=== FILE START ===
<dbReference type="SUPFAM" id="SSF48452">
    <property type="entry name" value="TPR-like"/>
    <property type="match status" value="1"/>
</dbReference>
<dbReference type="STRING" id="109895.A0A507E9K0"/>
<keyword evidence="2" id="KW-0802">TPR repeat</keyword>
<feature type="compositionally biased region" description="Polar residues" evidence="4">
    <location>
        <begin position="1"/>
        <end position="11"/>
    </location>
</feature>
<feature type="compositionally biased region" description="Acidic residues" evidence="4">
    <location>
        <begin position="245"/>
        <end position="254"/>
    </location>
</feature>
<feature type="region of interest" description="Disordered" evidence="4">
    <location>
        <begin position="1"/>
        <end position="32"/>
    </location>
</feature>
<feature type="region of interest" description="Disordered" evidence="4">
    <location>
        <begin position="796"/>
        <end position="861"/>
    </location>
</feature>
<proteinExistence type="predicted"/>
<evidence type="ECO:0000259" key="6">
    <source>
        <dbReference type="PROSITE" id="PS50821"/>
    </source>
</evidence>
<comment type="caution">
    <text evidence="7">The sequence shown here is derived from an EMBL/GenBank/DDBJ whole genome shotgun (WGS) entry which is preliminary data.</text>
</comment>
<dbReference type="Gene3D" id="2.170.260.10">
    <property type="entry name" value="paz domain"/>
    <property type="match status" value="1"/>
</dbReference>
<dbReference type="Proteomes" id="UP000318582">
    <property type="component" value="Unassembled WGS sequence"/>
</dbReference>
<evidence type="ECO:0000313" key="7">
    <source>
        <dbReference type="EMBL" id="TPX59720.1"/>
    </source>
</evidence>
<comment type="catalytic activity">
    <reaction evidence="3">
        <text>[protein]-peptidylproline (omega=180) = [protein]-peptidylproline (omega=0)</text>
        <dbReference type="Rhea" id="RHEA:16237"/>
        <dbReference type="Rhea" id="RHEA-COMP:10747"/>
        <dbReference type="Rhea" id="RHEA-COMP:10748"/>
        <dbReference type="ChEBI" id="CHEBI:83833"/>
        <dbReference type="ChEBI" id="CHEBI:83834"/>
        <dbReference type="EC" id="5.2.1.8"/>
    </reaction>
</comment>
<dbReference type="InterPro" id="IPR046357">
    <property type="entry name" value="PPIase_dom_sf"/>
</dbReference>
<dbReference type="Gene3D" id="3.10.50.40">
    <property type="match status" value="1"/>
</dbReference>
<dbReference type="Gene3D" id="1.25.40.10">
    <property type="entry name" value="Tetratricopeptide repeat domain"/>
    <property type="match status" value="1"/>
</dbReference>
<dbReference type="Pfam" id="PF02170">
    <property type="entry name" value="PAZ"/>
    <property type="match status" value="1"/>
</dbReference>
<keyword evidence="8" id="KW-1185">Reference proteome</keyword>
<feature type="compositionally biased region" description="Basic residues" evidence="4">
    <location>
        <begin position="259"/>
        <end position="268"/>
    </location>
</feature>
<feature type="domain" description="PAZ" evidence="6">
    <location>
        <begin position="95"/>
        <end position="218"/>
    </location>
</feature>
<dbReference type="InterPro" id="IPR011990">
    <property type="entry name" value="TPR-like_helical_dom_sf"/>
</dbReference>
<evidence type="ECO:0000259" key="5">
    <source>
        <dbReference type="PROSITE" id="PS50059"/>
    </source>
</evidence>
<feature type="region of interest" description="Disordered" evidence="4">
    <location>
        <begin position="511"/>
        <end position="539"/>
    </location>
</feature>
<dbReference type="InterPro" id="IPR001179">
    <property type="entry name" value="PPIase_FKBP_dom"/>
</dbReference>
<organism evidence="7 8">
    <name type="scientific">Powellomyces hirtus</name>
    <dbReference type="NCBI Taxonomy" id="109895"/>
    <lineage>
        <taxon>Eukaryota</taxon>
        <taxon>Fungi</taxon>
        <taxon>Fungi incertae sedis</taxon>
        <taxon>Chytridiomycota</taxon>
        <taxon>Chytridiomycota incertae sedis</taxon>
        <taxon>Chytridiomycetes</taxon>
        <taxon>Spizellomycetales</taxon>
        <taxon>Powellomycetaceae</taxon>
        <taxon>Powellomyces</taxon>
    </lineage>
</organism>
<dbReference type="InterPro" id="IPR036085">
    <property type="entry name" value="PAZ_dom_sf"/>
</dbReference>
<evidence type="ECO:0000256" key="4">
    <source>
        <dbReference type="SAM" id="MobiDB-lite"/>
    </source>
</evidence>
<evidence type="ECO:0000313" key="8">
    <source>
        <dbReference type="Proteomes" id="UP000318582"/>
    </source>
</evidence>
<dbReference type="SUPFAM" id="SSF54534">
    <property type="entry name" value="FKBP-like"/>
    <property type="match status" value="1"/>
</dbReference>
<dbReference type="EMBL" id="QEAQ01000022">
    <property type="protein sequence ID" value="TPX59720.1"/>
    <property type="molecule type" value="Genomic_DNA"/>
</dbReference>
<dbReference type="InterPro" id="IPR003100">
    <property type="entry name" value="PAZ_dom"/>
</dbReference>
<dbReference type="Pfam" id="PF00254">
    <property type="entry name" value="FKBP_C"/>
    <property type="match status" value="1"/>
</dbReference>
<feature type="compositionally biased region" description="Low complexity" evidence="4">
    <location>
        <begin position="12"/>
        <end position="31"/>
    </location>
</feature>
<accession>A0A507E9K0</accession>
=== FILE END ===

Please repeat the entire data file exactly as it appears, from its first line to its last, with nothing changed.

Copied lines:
<dbReference type="SUPFAM" id="SSF48452">
    <property type="entry name" value="TPR-like"/>
    <property type="match status" value="1"/>
</dbReference>
<dbReference type="STRING" id="109895.A0A507E9K0"/>
<keyword evidence="2" id="KW-0802">TPR repeat</keyword>
<feature type="compositionally biased region" description="Polar residues" evidence="4">
    <location>
        <begin position="1"/>
        <end position="11"/>
    </location>
</feature>
<feature type="compositionally biased region" description="Acidic residues" evidence="4">
    <location>
        <begin position="245"/>
        <end position="254"/>
    </location>
</feature>
<feature type="region of interest" description="Disordered" evidence="4">
    <location>
        <begin position="1"/>
        <end position="32"/>
    </location>
</feature>
<feature type="region of interest" description="Disordered" evidence="4">
    <location>
        <begin position="796"/>
        <end position="861"/>
    </location>
</feature>
<proteinExistence type="predicted"/>
<evidence type="ECO:0000259" key="6">
    <source>
        <dbReference type="PROSITE" id="PS50821"/>
    </source>
</evidence>
<comment type="caution">
    <text evidence="7">The sequence shown here is derived from an EMBL/GenBank/DDBJ whole genome shotgun (WGS) entry which is preliminary data.</text>
</comment>
<dbReference type="Gene3D" id="2.170.260.10">
    <property type="entry name" value="paz domain"/>
    <property type="match status" value="1"/>
</dbReference>
<dbReference type="Proteomes" id="UP000318582">
    <property type="component" value="Unassembled WGS sequence"/>
</dbReference>
<evidence type="ECO:0000313" key="7">
    <source>
        <dbReference type="EMBL" id="TPX59720.1"/>
    </source>
</evidence>
<comment type="catalytic activity">
    <reaction evidence="3">
        <text>[protein]-peptidylproline (omega=180) = [protein]-peptidylproline (omega=0)</text>
        <dbReference type="Rhea" id="RHEA:16237"/>
        <dbReference type="Rhea" id="RHEA-COMP:10747"/>
        <dbReference type="Rhea" id="RHEA-COMP:10748"/>
        <dbReference type="ChEBI" id="CHEBI:83833"/>
        <dbReference type="ChEBI" id="CHEBI:83834"/>
        <dbReference type="EC" id="5.2.1.8"/>
    </reaction>
</comment>
<dbReference type="InterPro" id="IPR046357">
    <property type="entry name" value="PPIase_dom_sf"/>
</dbReference>
<dbReference type="Gene3D" id="3.10.50.40">
    <property type="match status" value="1"/>
</dbReference>
<dbReference type="Gene3D" id="1.25.40.10">
    <property type="entry name" value="Tetratricopeptide repeat domain"/>
    <property type="match status" value="1"/>
</dbReference>
<dbReference type="Pfam" id="PF02170">
    <property type="entry name" value="PAZ"/>
    <property type="match status" value="1"/>
</dbReference>
<keyword evidence="8" id="KW-1185">Reference proteome</keyword>
<feature type="compositionally biased region" description="Basic residues" evidence="4">
    <location>
        <begin position="259"/>
        <end position="268"/>
    </location>
</feature>
<feature type="domain" description="PAZ" evidence="6">
    <location>
        <begin position="95"/>
        <end position="218"/>
    </location>
</feature>
<dbReference type="InterPro" id="IPR011990">
    <property type="entry name" value="TPR-like_helical_dom_sf"/>
</dbReference>
<evidence type="ECO:0000259" key="5">
    <source>
        <dbReference type="PROSITE" id="PS50059"/>
    </source>
</evidence>
<feature type="region of interest" description="Disordered" evidence="4">
    <location>
        <begin position="511"/>
        <end position="539"/>
    </location>
</feature>
<dbReference type="InterPro" id="IPR001179">
    <property type="entry name" value="PPIase_FKBP_dom"/>
</dbReference>
<organism evidence="7 8">
    <name type="scientific">Powellomyces hirtus</name>
    <dbReference type="NCBI Taxonomy" id="109895"/>
    <lineage>
        <taxon>Eukaryota</taxon>
        <taxon>Fungi</taxon>
        <taxon>Fungi incertae sedis</taxon>
        <taxon>Chytridiomycota</taxon>
        <taxon>Chytridiomycota incertae sedis</taxon>
        <taxon>Chytridiomycetes</taxon>
        <taxon>Spizellomycetales</taxon>
        <taxon>Powellomycetaceae</taxon>
        <taxon>Powellomyces</taxon>
    </lineage>
</organism>
<dbReference type="InterPro" id="IPR036085">
    <property type="entry name" value="PAZ_dom_sf"/>
</dbReference>
<evidence type="ECO:0000256" key="4">
    <source>
        <dbReference type="SAM" id="MobiDB-lite"/>
    </source>
</evidence>
<evidence type="ECO:0000313" key="8">
    <source>
        <dbReference type="Proteomes" id="UP000318582"/>
    </source>
</evidence>
<dbReference type="SUPFAM" id="SSF54534">
    <property type="entry name" value="FKBP-like"/>
    <property type="match status" value="1"/>
</dbReference>
<dbReference type="EMBL" id="QEAQ01000022">
    <property type="protein sequence ID" value="TPX59720.1"/>
    <property type="molecule type" value="Genomic_DNA"/>
</dbReference>
<dbReference type="InterPro" id="IPR003100">
    <property type="entry name" value="PAZ_dom"/>
</dbReference>
<dbReference type="Pfam" id="PF00254">
    <property type="entry name" value="FKBP_C"/>
    <property type="match status" value="1"/>
</dbReference>
<feature type="compositionally biased region" description="Low complexity" evidence="4">
    <location>
        <begin position="12"/>
        <end position="31"/>
    </location>
</feature>
<accession>A0A507E9K0</accession>